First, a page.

CPAK 2012 Conference on Precession and Ancient Knowledge

Athena's Web Weekly Column

  Week of July 27th - Aug 2nd,  2012

Astrological Origins

Columns Archive



Egypt's Pyramids

        There are two basic schools of thought as to the origins of astrology in the West. The archaeological record suggests that it may have been the Sumerians of the Tigris and Euphrates river valleys who were the oldest observer of the stars, but the Greeks in their literature suggested it was the Egyptians. So says Diodorus Siculus (1st century BC) in his Bibliotheca Historica.

        " . . . the Chaldeans in Babylon, being colonies of the Egyptians, became famous for astrology, having learned it from the priests of Egypt. . ."

        We know that Daniel and Moses were raised in the courts of Babylon and Egypt, and that they were exposed to the astronomy/astrology/traditions of their culture. According to Josephus in his work Antiquities of the Jews written in the first century AD,

        ". . . having learned the art in Chaldea, when he sojourned into Egypt, he taught the Egyptians the knowledge of arithmetic and astrology. . ."



        In his book Astrological Origins Cyril Fagan suggests that for the Greeks there were several 'fixed zodiacs' deviating from the Vernal Equinox by several degrees. Fifteen, 12, 10 and 8 degrees of Aries west were all popular with different individuals and ephemera. Looking even further back in time, the bright "Bull's Eye" Aldebaran (alpha Tauri) once marked the 'center' or start of the zodiacal circle. According to Cyril, there were various perspectives on just what this New World Order meant. To the Romans, it was the eventual triumph over the warring factions of the Republic in the guise of Augustus Caesar, founder and father of the new Roman Empire. For the Jews it meant the finding of a new ally in the face of their common enemy, the Greeks of the Alexandrian conquests in the eastern Mediterranean.

        "It was not until about 139 B.C. that Hipparchus, who after he had been credited with the discovery of the phenomenon of precession, invented the modern version of the tropical zodiac with the equinox fixed in Aries 0 Degrees to facilitate the measurements of the positions of the fixed stars in the equatorial system, that is, Right Ascension and Declination, which are essentially tropical coordinates."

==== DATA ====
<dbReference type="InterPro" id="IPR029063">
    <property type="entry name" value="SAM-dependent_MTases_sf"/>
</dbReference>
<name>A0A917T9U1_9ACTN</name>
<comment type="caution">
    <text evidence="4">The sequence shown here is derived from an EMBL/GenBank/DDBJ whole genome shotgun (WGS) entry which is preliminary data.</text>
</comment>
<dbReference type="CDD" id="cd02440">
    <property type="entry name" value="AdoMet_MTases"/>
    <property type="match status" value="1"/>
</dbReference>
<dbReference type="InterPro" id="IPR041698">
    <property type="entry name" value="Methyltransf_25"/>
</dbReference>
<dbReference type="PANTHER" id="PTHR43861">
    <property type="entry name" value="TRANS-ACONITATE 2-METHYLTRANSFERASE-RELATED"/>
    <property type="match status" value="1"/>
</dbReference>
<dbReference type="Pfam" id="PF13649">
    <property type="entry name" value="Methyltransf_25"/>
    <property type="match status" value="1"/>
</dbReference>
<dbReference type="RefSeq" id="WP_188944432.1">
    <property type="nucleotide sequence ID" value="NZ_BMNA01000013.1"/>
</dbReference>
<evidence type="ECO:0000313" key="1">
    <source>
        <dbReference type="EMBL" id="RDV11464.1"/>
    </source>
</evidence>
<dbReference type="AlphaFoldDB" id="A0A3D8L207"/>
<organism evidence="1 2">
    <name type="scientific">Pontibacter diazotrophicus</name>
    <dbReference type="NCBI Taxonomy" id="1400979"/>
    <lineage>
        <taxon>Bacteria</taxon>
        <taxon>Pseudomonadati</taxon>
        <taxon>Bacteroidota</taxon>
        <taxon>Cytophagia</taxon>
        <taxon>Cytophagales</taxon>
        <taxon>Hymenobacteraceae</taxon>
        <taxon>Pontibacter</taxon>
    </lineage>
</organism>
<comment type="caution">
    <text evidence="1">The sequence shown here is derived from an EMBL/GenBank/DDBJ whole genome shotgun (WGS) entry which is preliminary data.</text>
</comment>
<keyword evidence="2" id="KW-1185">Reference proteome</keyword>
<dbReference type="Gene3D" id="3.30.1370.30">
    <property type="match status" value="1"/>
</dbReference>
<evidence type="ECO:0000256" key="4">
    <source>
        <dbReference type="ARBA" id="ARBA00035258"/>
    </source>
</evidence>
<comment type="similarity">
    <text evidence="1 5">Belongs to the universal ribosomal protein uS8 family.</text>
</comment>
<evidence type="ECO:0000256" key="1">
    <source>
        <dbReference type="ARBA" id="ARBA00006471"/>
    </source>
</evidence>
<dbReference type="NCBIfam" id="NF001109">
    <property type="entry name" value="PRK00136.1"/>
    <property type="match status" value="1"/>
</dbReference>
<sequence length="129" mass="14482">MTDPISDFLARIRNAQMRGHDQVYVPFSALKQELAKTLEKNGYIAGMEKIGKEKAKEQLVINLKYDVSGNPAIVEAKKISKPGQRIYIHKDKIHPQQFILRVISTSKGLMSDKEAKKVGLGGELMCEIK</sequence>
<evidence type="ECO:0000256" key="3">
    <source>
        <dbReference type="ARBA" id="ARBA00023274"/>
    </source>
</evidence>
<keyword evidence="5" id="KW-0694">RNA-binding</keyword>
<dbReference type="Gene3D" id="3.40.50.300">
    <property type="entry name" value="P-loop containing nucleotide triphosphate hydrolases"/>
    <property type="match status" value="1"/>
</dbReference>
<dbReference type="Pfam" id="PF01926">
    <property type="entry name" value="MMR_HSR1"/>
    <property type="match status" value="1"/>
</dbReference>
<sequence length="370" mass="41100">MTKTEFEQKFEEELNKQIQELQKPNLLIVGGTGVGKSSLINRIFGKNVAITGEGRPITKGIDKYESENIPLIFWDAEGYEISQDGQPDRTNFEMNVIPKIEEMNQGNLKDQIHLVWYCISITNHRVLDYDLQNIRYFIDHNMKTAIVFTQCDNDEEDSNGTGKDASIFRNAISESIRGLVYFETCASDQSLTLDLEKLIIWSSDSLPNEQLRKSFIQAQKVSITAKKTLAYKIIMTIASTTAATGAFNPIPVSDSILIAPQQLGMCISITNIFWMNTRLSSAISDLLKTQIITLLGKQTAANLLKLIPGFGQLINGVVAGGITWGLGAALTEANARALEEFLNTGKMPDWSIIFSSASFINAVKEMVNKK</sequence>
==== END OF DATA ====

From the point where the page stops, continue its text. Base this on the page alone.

The author of precession?

        Even so, not everyone was homogenized into the system.

        "Hipparchus' reform in the 2nd century B.C. apparently did not catch on for many centuries thereafter. As shown by the authors of 'Greek Horoscopes', even after Claudius Ptolemy adopted the vernal point as fixed in Aries 0 degrees as the fiducial for his star catalogue in the 'Almagest' about 140 A.D., astrologers continued to cast charts with the vernal point displaced by several degrees from Aries 0 degrees. Horoscopes cast by Palchus late in the 5th century, A.D. place his zero point of longitude close to Aries 3 degrees of the modern norm."

        What we are seeing here are the calculations based on different points in time. The number of degrees in Aries kept changing, because no one has ever been able to shut off the precessional conveyer belt the Earth rides on. Yes, some of the Greek astronomers knew of and understood the motion involved. One set of star charts of 72 years is only off the next set of 72 by a single degree. But not everyone understood that.

        Sure you can go ahead and use the older versions rather have to re-calculate everything from scratch. We can even grandfather the grandchildren in.

        Eventually the entire system did freeze up, and zero degrees of Aries, the first day of Spring (when the Sun triggers this point), the East Point, all became fused to the Vernal Equinox.

        Poor Pisces was ignored and lost his turn.

        What would Jesus say?


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